If you have an iPad then you can also try out iFontMaker for an easy way to make hand-drawn fonts (it lacks fine editing facilities). I actually used a Pogo Sketch for my Damien Typewriter but it is too soft so you could try other styluses. Once you’re done it publishes to their web gallery where you can download the TrueType font and a Web Font too.
If you enjoy that but crave more control then try the free FontForge editor which runs on many platforms and lets you create real fonts or hack apart other peoples (remember to not redistribute changes to other peoples fonts unless the licence allows it).
If you get stuck on some letters then try my favourite Designing Type book that devotes a page or two to each common character and shows how a number of well-known typefaces express it.
Google have switched system font for Android’s latest release (known as Ice Cream Sandwich) from the Droid Family to a new typeface known as Roboto.
Typographica opened today with a critique of the Roboto font which boils down to this:
The similarity to Helvetica is obvious but that similarity can be drawn with many modern typefaces – the other comparisons are tenuous indeed:
- FF DIN has little resemblance other than having straight edges on rounded letters. Lots of faces do that. Envy Code R does extensively :)
- Myriad is more open in it’s whitespace, ends t with a slant and features a different approach to shoulders on mnpqr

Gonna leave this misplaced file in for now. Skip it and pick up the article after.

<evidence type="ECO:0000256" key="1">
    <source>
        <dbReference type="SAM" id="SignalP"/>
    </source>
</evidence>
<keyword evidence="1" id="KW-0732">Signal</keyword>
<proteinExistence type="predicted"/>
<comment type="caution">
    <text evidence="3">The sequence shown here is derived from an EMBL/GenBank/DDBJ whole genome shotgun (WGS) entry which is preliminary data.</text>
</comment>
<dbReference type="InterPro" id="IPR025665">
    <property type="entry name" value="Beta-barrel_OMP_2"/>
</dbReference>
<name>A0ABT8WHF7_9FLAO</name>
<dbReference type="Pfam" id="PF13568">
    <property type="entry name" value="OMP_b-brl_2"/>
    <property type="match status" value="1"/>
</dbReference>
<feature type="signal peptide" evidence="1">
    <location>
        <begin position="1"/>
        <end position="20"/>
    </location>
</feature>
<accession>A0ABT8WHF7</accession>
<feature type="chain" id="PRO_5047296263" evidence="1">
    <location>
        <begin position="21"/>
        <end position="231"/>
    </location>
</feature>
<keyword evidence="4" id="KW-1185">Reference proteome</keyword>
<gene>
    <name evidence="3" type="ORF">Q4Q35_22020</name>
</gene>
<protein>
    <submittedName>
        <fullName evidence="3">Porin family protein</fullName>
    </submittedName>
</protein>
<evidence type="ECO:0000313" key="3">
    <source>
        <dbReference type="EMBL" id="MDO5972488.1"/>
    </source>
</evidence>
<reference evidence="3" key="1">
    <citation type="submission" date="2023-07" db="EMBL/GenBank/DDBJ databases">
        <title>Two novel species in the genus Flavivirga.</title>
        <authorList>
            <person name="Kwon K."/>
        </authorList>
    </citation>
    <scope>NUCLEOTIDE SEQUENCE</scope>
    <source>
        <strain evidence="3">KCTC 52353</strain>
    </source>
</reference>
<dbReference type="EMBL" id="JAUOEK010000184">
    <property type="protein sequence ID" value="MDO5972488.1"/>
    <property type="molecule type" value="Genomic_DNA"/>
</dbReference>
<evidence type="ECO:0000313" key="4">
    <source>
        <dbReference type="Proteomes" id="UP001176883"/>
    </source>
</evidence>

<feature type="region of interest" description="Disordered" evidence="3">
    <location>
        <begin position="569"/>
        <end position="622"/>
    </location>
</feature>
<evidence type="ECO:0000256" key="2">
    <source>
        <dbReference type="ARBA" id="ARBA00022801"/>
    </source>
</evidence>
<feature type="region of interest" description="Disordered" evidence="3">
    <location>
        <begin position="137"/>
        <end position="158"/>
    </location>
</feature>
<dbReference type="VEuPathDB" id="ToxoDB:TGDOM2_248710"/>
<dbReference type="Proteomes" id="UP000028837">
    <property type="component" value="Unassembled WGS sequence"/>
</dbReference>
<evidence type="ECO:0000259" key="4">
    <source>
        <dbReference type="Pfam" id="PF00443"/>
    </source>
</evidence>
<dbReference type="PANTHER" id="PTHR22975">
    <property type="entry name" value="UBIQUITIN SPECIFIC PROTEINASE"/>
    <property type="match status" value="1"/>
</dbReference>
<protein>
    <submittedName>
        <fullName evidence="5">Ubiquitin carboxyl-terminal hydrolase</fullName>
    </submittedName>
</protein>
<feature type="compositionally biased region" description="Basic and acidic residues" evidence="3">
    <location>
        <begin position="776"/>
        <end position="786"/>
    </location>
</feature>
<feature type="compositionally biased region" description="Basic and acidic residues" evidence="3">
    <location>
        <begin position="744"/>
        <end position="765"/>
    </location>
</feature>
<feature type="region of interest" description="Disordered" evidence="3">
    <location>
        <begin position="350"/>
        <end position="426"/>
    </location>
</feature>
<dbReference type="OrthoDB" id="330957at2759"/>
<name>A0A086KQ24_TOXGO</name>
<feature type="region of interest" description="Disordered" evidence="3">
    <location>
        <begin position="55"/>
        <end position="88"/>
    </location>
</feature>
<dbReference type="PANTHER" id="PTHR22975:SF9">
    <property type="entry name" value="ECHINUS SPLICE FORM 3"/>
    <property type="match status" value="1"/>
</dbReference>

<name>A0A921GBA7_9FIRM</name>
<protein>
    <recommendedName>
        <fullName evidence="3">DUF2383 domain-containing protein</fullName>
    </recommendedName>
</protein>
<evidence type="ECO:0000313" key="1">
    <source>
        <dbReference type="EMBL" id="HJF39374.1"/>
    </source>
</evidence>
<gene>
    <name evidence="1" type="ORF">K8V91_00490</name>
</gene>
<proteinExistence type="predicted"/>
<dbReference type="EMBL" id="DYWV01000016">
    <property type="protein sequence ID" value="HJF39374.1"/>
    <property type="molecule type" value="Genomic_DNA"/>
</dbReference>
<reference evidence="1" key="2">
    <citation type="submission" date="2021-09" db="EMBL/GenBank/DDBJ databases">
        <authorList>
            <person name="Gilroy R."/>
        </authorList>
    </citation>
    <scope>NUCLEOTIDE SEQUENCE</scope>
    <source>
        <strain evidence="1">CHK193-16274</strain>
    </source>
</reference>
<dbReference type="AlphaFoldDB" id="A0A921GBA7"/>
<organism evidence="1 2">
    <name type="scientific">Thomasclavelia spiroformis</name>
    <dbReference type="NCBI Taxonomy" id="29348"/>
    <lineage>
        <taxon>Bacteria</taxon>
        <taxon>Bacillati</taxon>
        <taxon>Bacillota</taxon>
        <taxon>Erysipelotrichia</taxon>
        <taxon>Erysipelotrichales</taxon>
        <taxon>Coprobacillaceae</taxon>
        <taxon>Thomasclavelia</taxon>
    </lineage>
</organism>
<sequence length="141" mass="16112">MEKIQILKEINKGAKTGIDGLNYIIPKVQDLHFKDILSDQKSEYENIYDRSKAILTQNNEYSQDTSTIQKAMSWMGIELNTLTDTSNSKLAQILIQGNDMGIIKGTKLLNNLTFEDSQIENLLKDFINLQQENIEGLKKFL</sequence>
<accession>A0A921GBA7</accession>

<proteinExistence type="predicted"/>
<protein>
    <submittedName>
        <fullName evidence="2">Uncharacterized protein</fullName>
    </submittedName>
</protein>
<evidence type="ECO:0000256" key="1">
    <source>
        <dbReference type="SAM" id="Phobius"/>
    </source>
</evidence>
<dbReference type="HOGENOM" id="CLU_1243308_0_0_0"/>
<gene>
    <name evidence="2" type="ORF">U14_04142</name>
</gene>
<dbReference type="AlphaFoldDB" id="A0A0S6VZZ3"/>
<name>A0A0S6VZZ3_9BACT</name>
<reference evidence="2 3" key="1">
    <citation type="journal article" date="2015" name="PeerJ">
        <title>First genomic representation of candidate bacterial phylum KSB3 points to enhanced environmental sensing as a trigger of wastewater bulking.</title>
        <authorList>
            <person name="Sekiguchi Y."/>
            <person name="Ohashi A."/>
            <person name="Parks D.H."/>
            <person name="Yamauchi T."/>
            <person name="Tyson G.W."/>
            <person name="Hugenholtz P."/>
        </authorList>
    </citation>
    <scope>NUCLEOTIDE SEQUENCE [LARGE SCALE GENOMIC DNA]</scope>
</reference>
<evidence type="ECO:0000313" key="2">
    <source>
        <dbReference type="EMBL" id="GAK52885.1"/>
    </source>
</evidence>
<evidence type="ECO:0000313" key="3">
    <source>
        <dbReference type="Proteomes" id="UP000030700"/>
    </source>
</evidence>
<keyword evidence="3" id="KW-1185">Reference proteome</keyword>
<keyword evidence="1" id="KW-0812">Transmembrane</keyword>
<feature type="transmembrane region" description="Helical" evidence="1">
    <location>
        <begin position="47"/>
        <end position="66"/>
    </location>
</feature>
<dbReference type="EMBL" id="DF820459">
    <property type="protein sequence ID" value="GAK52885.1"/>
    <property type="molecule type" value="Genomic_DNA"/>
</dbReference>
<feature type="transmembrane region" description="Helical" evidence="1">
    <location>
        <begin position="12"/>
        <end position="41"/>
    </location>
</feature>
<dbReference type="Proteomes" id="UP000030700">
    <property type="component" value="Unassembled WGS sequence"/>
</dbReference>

- Ronnia only shares the single horizontal stem which is also present in many monospace bitmap fonts
Yes, some of these differences are subtle when you put them side by side but subtleties are what give the typeface its character.
There are only so many ways to draw letters with consistency and readability especially if you want a modern sans look. That’s exactly why copyright refuses to cover letterforms in the USA.
So coming to the font itself at first glance, yes, on my laptop it doesn’t look as pretty as Helvetica when blown up for comparison but here’s something you should consider.
Typefaces are designed for a specific environment
Consider the following typefaces:
Use a typeface outside its intended environment and you’ll easily believe it’s a bad design, ugly or unrefined as those very characteristics that made it great for that environments completely fail to fit new surroundings.
Even the famous Helvetica has an environment of whitespace, bold colours and clean-lines where it shines. That makes it a top choice for corporate logos.
Roboto is the work of independent type designer Christian Robertson and until I see it on a Droid device I’ll cut him and Google some slack – from the screenshots I’ve seen online it looks like a good fit.
You have to at least respect Google for continuing to improve typography by commission fonts. Microsoft are the only other major UI player doing this as Apple’s sole contribution to typefaces in the last 10 years has been a hack-job on the open-source Deja-Vu Mono to rename it Menlo, move some bars around and to trash the hinting in the process so they have something to replace the ageing Monaco with.
If you want to download the font yourself here is a complete set of the files taken from the SDK (unlike the other zip floating around this one has all variants + the licence).
Download Roboto Font Family (ZIP of TTF) (399 KB)